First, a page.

On January 6th the police used deadly force against peaceful protesters and violated the protocol of the Metropolitan Police Department.
In doing so, they turned a peaceful protest into9 a riot. Police indiscriminately fired sting balls and rubber bullets into a non-violent crowd and many more got sprayed in the face with CS gas and were injured by shrapnel flying from the flash grenades they shot into the crowd at random. People were beaten with nightsticks.
Evidently the “excessive force and absolute brutality” leveled against the demonstrators protesting the coup de etat of the US government in the nation’s Capitol on January 6 was “approved or authorized by police leadership,” warns court-certified excessive force expert and Steven Hill with Sponsor J6.
Hill has investigated over 1000 hours of J6 footage during the past two years. Hill is a veteran SWAT team supervisor, and he reveals how the police used excessive force against the protesters.
Four police officers threw a non-violent passive protester.
“These officers should have used MP hand techniques and verbal commands, and when this didn’t work, he should have been handed off to an arrest team. But you don’t see arrest teams working with these riot control formations on that day. that day.
“We’ve seen passive resistors treated differently during other demonstrations around DC, so you would think this man would have received a citation and an order to appear in front of a judge. “But apparently, January 6th was a different kind of day. The amount of excessive force and absolute brutality we see on this day appears to have been approved or authorized by police leadership.”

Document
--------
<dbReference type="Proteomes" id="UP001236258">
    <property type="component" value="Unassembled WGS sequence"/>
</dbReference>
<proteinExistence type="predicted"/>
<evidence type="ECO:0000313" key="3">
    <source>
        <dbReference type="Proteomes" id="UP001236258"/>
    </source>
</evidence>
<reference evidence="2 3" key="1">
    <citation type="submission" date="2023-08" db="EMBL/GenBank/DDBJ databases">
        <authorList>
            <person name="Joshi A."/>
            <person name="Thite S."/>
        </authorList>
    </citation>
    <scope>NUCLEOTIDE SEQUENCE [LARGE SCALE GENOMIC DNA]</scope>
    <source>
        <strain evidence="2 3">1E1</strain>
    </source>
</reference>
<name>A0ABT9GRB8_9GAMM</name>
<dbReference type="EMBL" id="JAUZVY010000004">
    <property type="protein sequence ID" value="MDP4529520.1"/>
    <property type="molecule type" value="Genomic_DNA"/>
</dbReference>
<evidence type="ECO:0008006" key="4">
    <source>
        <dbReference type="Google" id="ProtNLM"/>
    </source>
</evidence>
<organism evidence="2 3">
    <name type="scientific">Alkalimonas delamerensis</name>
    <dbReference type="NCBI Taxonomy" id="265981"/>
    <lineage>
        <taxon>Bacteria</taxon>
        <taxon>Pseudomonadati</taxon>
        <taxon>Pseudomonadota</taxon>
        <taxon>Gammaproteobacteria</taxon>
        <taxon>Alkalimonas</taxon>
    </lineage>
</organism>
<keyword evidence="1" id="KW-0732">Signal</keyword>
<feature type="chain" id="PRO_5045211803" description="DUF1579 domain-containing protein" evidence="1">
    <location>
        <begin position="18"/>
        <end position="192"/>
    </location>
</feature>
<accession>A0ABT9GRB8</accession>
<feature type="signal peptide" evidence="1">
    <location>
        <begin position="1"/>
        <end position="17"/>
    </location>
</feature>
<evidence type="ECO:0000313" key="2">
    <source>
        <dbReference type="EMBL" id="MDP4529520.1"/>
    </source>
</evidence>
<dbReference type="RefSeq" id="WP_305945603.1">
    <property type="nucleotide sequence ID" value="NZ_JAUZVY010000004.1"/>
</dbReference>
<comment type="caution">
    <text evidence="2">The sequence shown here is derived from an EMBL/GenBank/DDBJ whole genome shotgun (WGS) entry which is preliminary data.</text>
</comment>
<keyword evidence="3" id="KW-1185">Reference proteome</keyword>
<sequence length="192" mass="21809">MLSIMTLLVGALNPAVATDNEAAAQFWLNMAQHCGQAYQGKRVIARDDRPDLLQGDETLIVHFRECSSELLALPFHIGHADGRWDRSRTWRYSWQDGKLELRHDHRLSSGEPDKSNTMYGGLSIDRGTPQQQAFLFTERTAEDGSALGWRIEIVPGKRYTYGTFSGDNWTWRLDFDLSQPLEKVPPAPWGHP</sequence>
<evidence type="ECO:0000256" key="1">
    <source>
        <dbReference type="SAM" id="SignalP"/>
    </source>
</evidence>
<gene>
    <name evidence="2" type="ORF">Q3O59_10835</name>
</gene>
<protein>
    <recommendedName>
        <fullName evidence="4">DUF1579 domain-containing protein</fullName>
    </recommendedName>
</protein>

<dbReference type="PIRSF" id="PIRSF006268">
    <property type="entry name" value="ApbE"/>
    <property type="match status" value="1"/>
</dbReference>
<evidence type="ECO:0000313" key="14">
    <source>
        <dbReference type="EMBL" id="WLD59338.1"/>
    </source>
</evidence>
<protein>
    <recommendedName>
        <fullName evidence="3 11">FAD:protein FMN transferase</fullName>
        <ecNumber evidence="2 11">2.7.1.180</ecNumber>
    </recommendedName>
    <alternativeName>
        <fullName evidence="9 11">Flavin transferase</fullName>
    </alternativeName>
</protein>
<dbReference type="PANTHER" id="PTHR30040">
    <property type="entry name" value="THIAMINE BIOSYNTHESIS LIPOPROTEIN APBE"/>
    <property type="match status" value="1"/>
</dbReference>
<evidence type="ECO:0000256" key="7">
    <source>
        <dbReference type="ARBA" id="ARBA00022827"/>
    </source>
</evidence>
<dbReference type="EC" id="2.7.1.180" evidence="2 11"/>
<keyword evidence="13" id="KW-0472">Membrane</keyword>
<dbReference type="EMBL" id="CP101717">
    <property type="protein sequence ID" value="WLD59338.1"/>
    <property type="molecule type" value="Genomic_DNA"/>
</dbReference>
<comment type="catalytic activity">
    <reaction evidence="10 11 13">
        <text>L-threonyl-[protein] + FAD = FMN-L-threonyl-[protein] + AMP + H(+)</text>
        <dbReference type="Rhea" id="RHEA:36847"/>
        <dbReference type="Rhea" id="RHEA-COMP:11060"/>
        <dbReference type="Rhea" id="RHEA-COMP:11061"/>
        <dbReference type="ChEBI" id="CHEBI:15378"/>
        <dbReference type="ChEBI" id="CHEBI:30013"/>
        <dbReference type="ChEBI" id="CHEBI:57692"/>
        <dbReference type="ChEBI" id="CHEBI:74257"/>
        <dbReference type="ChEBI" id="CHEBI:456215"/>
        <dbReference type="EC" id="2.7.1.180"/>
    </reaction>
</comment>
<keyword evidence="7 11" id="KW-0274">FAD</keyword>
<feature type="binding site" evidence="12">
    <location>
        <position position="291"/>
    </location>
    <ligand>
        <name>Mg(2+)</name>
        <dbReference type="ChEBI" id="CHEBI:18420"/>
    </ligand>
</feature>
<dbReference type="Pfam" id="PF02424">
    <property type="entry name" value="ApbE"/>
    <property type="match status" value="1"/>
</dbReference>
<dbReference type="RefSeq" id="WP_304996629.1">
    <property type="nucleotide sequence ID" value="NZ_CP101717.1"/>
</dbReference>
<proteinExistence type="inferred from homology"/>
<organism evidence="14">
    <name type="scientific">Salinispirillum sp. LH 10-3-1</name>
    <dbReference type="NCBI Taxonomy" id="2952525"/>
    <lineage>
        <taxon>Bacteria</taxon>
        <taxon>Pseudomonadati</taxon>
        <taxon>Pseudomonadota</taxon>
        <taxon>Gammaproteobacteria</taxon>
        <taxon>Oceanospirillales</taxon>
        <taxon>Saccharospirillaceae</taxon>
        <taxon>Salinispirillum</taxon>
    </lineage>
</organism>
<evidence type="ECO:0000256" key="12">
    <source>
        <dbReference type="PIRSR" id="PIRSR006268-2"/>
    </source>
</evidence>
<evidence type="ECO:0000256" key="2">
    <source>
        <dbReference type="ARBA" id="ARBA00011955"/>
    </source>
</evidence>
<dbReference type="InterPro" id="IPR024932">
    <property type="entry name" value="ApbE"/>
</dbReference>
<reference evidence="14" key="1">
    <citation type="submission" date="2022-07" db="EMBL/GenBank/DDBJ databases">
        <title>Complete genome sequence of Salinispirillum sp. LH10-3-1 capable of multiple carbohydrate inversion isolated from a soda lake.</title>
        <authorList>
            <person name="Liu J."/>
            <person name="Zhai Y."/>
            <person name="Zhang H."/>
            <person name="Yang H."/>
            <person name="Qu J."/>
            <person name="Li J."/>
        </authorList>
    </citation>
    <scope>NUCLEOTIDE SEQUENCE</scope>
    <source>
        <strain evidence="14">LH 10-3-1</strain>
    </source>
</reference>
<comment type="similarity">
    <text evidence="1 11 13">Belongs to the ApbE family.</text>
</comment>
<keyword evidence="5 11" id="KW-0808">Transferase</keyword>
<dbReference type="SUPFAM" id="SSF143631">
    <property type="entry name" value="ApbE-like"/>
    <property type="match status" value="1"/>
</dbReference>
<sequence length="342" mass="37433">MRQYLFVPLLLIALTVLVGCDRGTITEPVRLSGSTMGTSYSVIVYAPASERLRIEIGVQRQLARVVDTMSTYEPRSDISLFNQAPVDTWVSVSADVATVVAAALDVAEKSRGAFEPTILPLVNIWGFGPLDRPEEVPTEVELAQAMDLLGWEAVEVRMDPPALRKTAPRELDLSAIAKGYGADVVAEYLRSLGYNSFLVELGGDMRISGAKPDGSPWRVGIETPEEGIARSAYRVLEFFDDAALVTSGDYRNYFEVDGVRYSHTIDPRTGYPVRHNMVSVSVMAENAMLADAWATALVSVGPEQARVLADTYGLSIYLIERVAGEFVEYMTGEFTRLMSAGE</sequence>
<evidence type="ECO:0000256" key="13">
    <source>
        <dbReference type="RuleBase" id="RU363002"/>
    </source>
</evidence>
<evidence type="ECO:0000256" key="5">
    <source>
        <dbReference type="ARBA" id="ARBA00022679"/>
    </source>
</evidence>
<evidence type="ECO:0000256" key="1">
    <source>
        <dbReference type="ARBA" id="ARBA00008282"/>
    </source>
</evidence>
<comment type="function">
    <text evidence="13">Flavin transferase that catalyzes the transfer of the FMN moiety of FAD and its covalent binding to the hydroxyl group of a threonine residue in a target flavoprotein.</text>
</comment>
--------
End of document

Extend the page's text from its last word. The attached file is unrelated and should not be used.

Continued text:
“A passive resistor is somebody who wants to sit, cross their arms and say, ‘Hell no, we won’t go.’ We see it a lot. The first level of force an officer can use is just being there in uniform, that’s considered a use of force,” Hill told TGP in an exclusive interview. “The second thing they can do is issue a verbal command, ‘You need to leave.’
“The guy could then keep sitting and say I’m not going.’ That’s the level of force they should they should be using against this demonstrator. The next level of force on a passive resistor is basically to take him into custody, not pick him up and flip him over the wall!
“With a use of force continuum or ‘reactive control model,’ as a police officer, I’ve learned that my reaction is going to be based upon the suspect’s action. If the suspect is compliant, then I use cooperative controls, such as just being a uniform before I say, ‘Sir, you can’t do that, you know, you must leave.’ If he’s compliant, he’ll turn and walk away.”
“But next level, if he wants to persist passively — just stands there, lays on the ground, sits somewhere or if he just goes limp — the officer can use anything from presence to issuing commands to contact controls. A contract and contact control is where I touch you — it can be as simple as, ‘I’m going to place your hand, behind your back and put handcuffs on it,’ that’s all contact control. I can use a teeny amount of physical force to put him in a position of disadvantage, to put him in handcuffs, or to just escort him where I need him to go.
“That’s what you do with a passive resistor. I can’t legally go above that level of force. I can’t say, ‘He’s not going move so I’m gonna hit him in the head with my baton or I’m going to stick a dog on him.”
“A reasonable officer’s response would have walked him to the paddy wagon and written him a ticket,” Hill concluded. “Instead, they used a compliance technique or a defensive tactic against the guy, which is one to two levels above where this guy is.”